1. Noel, an old mate (an ex-GTC bloke) is the boss at a smallish school outside Perth. He gets to spend a great deal of his time driving - driving to and from various towns for various meetings that are 'vital' for him to attend. He sits in the meeting, hears absolutely nothing new, relevant or important, if he;'s really lucky he gets fed something good for lunch (sausage rolls are a favourite)and then drives away again, whereupon he calls me on his hands-free phone (talk about flash - didn't have THEM in TS when I drove to Branch Union meetings!) to regale me with tales of his day and how it was a massive waste of his time and taxpayer funds. Funny how the apparatus responsible for providing education for our children think that is educationally valid to have the best, most qualified and experienced educator in the school absent from that place of learning for so many hours each week, thus removing the oppotunity for him to SHARE his abilities with people who could benefit from it the most!

    1. Peter, I make no comments about your friend's abilities or attitudes and I agree that principals are being held more and more accountable with less and less help from the DoE.
      However, regarding attending PD sessions, I can only relate my own experiences. During my career I was often charged with organising and even presenting many professional development sessions for teachers and principals at district and even state conferences. After each PD session, participants were asked to complete an evaluation form.Participants were asked to rank each session from You know the type of thing.
      A."This was the greatest PD I have eve attended. I cannot wait to get back to my class to try out the great ideas I learned here today" to
      E. "This was a huge waste of time.I would have been better staying in my classroom doing something useful with my students".
      On evaluating the responses, what I found out was that those who ticked the D or E unfavourable)boxes, generally, were teachers or principals who had been teaching for ten years or more.
      Those who ticked the A or B(favourable) boxes were graduate teachers and teachers/principals who had been teaching for ten years or more.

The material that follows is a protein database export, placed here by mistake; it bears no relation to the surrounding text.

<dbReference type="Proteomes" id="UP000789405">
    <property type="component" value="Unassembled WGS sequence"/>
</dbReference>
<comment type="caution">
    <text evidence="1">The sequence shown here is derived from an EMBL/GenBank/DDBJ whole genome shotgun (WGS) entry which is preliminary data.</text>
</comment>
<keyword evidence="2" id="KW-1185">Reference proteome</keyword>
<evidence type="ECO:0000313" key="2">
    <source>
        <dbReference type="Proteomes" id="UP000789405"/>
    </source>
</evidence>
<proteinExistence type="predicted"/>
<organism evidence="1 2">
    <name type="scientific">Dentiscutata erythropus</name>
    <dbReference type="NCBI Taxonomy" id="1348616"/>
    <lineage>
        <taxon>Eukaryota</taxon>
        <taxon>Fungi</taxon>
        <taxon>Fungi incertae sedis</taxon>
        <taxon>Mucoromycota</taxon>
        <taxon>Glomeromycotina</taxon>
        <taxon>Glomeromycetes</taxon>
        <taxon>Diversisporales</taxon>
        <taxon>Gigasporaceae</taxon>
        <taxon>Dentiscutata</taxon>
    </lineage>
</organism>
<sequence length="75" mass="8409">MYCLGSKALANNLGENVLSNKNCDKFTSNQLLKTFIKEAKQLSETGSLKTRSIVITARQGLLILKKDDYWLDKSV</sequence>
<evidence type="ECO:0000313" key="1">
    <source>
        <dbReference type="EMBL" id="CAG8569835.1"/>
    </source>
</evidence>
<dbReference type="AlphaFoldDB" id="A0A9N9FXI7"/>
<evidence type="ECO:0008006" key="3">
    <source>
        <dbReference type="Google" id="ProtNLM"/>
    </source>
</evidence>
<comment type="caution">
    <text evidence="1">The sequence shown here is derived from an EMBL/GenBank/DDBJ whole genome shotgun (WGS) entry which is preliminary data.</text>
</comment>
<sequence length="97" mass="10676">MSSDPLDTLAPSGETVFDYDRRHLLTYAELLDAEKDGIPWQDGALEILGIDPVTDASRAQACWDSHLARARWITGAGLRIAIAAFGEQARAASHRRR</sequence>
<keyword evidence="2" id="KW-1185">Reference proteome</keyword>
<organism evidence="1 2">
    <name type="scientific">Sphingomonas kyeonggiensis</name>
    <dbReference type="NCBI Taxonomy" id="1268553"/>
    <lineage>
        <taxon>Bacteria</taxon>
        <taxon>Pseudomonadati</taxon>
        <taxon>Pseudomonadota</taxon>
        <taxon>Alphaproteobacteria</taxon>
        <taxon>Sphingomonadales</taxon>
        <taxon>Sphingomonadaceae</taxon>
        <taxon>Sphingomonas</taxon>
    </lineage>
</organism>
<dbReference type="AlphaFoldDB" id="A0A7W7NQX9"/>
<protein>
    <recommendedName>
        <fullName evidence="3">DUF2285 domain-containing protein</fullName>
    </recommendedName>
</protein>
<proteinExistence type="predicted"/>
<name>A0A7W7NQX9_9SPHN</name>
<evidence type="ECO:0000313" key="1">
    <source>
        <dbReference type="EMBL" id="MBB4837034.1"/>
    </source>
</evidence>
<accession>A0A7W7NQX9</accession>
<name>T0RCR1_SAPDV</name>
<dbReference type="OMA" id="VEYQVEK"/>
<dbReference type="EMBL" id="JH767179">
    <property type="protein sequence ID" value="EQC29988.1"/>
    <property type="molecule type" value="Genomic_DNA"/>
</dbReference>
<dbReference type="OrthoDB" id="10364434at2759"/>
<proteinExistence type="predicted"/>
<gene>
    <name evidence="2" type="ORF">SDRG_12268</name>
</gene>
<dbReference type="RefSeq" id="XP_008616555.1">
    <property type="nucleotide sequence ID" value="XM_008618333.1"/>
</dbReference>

I used to say to my student teachers, when I was working as a Practice Supervisor for ECU, was that when you graduate you will spend the first three years in a classroom learning how to be a teacher. You will develop survival skills and teaching techniques. After about three years will be a confident and competent teacher.
      What happens in the following years is up to you. You can plateau out and spend the next thirty years doing what you were doing as a third year out teacher. Or you can continue to develop and improve, because teaching is a lifelong journey.
      I think those who ticked the Waste of Time boxes were, in the main, plateaued out. They had reached a level of competence(maybe twenty years ago) and were not interested in learning anything that would cause them to change.
      Those who ticked the favourable boxes were graduate teachers still keen to learn survival skills and improved teaching techniques AND experienced teachers/princpals who were always seeking ways to improve their teaching performance.
      Of course there is PD and there is PD.It needs to be relevant and well presented. For me, some of the best PD I ever had was in meetings, interacting and talking about my job(and theirs) with fellow principals.
      Nobody should haver to attend dull meeting, but relevant PD and interactive discussions by colleagues talking about their jobs is always worthwhile. As is being at school, visiting classrooms and being interested in and talking about teacher with fellow teachers.


I would love to hear your opinion! If for some technical reason it won't let you leave a comment, please email me at bourke@iinet.net.au